Google Now is often compared with the Siri voice assistant on Apple's mobile devices, but its power lies in giving you information you need to know before you have to ask. It works best as a supplement to Siri, rather than a replacement, now that it has expanded from Android devices to iPhones and iPads.
Both Google Now and Siri will respond to voice commands, whether it's to look up the day's weather or set the alarm on the phone. Google Now goes further in filling your phone screen with boxes containing stock quotes, sports results, weather, travel directions and more - all without making a request.
Those choices are based partly on your location, the entries in your calendar and the travel-confirmation messages in your Gmail account. To use Google Now, you have to give Google permission to use your personal data. You can create a separate Google account if you're not comfortable with that, though Google Now works better the more it knows about you. It works best if you also let it record and analyze the Google searches you've made recently.
For the past several months, I've had a chance to use Google Now on Android in 13 states and in Thailand. I've found it particularly useful while traveling. As soon as my plane landed in Orlando, Fla., on a trip this year, Google Now offered "cards" with details on my hotel and my car rental, based on confirmation emails sent to my Gmail account. Clicking the hotel card got me turn-by-turn directions to the hotel using the Google Maps app. On the way home, Google Now gave me the gate number for my connecting flight in Charlotte, N.C., as the first plane taxied from the runway.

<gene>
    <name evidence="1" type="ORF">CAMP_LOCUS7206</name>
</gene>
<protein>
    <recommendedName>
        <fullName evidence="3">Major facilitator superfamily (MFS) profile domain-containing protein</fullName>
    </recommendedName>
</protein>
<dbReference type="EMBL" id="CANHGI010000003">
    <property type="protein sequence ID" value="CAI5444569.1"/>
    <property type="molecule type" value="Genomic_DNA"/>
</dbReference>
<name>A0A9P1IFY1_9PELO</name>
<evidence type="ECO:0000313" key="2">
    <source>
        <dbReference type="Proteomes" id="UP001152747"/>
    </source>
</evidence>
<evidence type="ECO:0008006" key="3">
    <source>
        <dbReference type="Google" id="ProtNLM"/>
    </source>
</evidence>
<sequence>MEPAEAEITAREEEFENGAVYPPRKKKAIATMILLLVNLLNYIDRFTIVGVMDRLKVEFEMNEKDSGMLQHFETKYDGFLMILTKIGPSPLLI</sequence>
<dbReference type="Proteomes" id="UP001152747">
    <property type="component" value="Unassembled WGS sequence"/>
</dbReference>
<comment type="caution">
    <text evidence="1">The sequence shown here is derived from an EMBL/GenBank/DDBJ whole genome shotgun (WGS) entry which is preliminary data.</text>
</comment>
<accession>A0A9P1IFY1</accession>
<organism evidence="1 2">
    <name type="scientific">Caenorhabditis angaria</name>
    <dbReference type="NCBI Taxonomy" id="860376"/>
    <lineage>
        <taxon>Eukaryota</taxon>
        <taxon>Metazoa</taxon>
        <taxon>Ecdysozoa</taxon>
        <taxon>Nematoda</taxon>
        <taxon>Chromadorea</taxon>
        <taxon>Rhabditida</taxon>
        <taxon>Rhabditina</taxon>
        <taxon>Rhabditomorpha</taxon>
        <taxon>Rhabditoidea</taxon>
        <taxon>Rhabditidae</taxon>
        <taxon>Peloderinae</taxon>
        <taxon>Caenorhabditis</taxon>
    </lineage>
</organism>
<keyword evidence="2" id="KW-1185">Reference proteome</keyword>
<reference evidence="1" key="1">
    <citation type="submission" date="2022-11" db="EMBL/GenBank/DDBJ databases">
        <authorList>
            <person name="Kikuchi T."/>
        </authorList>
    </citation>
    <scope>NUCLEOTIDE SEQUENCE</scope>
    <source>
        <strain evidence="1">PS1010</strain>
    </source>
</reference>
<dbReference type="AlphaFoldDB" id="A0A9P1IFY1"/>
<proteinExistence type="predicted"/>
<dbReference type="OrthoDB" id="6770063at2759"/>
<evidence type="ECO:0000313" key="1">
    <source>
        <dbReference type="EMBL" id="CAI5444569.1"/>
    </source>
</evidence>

Now, iPhone and iPad owners can get that, too. Google Now became available on Apple devices this past week. Simply download the free Google Search app through Apple's app store.
For the most part, the Apple and the Android versions are similar in terms of the information they present.
But Google Now isn't as seamless to use on the iPhone or the iPad, mainly because Google doesn't have as central a presence in Apple's iOS operating system. On an Android device, clicking a Google Now card will often take you to a built-in Google app such as Google Maps or Calendar for more details. On the iPad Mini I tested it on, I got Web pages - at least until I manually installed Google's mapping app.
Google Now also isn't as easy to get to on the Apple devices. Holding the home button a second or two gets you Siri. Just speak to her with your question or search request. To use Google Now as a voice assistant, you need to open the Google Search app, and then tap on the microphone icon. Sometimes, you need to tap on the search box in the app for the microphone to appear. That microphone is sometimes on top, sometimes at the bottom or sometimes on the on-screen keyboard. (There's no home button to quickly get Google Now on Android, but you can skip one or two steps by finding the microphone on the top right of the home screen.)
To be clear, Siri is the better of the two - as a voice assistant. She'll always respond with something, even if it's to seek clarification. Google Now will often remain silent, sometimes giving you no more than a list of websites. Google Now's assistant also lacks Siri's feistiness and sense of humor. Siri, for instance, has more than a dozen witty responses to queries about the meaning of life. I compared the two for a review in March, so I won't dwell on that here.
Where Google Now shines is in anticipating your questions. Open the Google Search app, and you'll see cards fill the screen with useful information.